Secondhand smoke still lingers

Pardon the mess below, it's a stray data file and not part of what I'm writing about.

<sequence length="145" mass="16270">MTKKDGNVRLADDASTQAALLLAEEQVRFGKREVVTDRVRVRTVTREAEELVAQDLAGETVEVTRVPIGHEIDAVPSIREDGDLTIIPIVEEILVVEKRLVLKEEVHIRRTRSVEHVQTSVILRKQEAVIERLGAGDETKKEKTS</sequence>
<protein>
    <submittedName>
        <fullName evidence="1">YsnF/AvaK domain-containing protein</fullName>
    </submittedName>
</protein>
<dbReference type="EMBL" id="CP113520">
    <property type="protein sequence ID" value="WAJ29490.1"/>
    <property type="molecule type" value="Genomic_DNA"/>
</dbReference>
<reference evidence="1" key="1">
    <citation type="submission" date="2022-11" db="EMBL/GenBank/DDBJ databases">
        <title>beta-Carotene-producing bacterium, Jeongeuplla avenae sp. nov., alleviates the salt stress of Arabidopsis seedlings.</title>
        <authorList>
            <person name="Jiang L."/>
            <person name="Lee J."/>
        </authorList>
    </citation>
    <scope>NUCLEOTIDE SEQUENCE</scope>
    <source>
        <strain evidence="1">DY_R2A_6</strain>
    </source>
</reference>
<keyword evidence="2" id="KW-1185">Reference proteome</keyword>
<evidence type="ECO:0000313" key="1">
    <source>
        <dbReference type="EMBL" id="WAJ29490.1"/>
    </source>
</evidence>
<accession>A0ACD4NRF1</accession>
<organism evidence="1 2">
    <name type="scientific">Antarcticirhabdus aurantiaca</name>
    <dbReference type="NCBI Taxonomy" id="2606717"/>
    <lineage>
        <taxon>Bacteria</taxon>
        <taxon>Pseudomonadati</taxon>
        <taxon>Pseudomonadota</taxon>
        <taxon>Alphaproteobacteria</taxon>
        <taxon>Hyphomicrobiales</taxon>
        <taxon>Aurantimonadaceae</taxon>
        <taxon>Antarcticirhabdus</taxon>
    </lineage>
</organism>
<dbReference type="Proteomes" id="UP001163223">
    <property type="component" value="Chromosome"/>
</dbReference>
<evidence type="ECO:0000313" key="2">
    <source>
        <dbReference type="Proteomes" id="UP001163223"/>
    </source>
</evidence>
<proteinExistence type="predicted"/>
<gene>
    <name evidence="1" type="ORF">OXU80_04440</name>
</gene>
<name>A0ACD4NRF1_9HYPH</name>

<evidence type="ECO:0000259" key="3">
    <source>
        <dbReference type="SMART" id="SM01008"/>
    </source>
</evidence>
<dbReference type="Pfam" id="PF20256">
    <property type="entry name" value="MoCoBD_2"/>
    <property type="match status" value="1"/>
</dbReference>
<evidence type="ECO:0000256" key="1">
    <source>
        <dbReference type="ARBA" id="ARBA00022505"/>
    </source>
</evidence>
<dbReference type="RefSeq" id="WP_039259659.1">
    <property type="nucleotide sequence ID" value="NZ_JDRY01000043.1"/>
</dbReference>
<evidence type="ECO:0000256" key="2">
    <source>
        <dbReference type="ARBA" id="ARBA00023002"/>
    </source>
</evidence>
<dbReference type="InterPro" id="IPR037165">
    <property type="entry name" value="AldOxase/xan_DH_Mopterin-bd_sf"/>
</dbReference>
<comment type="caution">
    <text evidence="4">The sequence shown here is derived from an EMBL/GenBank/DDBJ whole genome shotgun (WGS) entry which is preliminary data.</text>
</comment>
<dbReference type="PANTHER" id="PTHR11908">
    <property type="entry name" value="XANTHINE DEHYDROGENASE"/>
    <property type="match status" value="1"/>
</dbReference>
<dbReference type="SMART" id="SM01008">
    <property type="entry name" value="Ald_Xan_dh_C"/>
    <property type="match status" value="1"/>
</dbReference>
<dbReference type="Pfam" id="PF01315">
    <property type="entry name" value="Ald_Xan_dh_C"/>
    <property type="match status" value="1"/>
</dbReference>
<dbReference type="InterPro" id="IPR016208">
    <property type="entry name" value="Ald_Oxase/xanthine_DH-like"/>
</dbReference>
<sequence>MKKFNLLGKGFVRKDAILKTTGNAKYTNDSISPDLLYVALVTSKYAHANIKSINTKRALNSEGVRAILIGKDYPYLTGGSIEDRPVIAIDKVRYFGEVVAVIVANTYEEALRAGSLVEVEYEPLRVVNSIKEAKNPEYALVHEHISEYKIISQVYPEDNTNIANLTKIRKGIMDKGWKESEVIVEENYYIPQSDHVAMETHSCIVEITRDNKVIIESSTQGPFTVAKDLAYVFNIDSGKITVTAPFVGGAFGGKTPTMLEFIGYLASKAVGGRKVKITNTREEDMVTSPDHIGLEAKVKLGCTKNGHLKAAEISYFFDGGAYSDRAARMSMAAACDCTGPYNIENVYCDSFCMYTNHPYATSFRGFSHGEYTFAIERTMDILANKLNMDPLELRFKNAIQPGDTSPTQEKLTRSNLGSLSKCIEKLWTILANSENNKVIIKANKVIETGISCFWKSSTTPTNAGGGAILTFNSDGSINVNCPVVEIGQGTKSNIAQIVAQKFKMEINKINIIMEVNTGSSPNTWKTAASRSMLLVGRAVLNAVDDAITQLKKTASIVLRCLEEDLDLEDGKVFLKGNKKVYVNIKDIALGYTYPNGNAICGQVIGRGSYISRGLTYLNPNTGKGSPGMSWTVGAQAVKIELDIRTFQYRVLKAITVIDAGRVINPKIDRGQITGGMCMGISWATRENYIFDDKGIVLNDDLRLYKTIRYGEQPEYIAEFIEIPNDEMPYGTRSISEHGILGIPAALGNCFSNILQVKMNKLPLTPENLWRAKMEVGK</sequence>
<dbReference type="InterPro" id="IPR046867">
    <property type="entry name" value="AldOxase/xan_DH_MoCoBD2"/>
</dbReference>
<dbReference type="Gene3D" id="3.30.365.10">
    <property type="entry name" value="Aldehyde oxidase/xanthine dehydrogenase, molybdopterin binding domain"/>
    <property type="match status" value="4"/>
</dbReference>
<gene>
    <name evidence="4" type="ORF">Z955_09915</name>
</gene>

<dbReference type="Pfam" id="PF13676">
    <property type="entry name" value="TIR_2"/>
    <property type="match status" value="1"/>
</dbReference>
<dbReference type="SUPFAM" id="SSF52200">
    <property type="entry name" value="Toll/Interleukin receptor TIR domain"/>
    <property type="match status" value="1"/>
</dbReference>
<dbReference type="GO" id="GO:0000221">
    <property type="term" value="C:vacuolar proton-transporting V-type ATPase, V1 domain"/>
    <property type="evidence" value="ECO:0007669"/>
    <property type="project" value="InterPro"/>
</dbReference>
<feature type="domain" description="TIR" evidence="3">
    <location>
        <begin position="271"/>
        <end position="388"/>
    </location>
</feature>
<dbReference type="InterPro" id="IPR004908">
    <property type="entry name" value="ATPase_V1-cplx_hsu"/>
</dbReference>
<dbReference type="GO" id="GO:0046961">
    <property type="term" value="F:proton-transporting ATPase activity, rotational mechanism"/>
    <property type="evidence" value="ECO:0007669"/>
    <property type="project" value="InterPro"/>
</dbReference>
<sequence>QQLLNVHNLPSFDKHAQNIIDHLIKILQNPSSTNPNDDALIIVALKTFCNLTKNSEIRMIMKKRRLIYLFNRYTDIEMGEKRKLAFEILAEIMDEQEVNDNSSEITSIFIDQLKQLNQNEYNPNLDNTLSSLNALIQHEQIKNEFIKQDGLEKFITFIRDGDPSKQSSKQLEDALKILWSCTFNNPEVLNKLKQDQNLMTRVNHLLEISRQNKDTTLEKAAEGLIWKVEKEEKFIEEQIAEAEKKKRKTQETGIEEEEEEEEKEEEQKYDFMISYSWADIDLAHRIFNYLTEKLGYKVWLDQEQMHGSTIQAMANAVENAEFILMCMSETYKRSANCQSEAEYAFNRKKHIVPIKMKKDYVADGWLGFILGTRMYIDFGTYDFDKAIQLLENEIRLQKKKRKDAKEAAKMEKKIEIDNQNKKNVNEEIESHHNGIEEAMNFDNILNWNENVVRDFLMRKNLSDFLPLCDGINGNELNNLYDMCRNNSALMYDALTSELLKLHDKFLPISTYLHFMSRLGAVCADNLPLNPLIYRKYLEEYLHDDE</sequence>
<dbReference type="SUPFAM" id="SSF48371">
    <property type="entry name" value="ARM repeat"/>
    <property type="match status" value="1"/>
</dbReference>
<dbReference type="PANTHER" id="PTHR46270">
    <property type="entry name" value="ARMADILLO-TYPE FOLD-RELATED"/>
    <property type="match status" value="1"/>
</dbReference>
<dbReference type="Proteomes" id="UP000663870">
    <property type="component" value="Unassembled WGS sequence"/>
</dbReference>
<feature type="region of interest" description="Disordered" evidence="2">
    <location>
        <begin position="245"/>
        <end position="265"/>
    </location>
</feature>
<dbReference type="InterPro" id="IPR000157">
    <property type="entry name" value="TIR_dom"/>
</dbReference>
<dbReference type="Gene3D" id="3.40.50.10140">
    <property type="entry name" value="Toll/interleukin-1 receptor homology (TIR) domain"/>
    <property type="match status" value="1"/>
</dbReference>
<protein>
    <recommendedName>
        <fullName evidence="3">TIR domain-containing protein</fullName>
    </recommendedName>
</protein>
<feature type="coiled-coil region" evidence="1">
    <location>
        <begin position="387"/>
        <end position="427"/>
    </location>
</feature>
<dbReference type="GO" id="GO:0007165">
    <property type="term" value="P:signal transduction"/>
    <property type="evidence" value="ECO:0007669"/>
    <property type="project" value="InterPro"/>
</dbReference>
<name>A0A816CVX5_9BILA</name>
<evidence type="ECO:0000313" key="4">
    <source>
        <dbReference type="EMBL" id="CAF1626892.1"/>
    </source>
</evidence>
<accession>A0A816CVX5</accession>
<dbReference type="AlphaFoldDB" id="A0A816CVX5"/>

Over the past decade, thanks in part to widespread restrictions on when and where people can light up, the number of Americans who smoke has rapidly declined. But despite that reduction, some 58 million Americans are still regularly exposed to secondhand smoke, according to the U.S. Centers for Disease Control and Prevention (CDC). Although this is a 50 percent drop from 10 years ago, one in four nonsmokers remains vulnerable, and the risks are most pronounced among African-American children and the poor. “We’ve seen a marked decline in secondhand smoke exposure,” says the CDC’s Brian King. But “the prevalence remains alarmingly high, and there’s also marked disparities.” Exposure among black children from ages 3 to 11 is still 68 percent—about twice the level for white or Hispanic kids. The percentage of impoverished people exposed to secondhand smoke stands at about 43 percent, compared with roughly 21 percent for those living above the poverty line. Health officials warn that when it comes to secondhand smoke—which is linked with several health risks, including asthma, respiratory infections, and heart and lung disease—there is no safe level of exposure.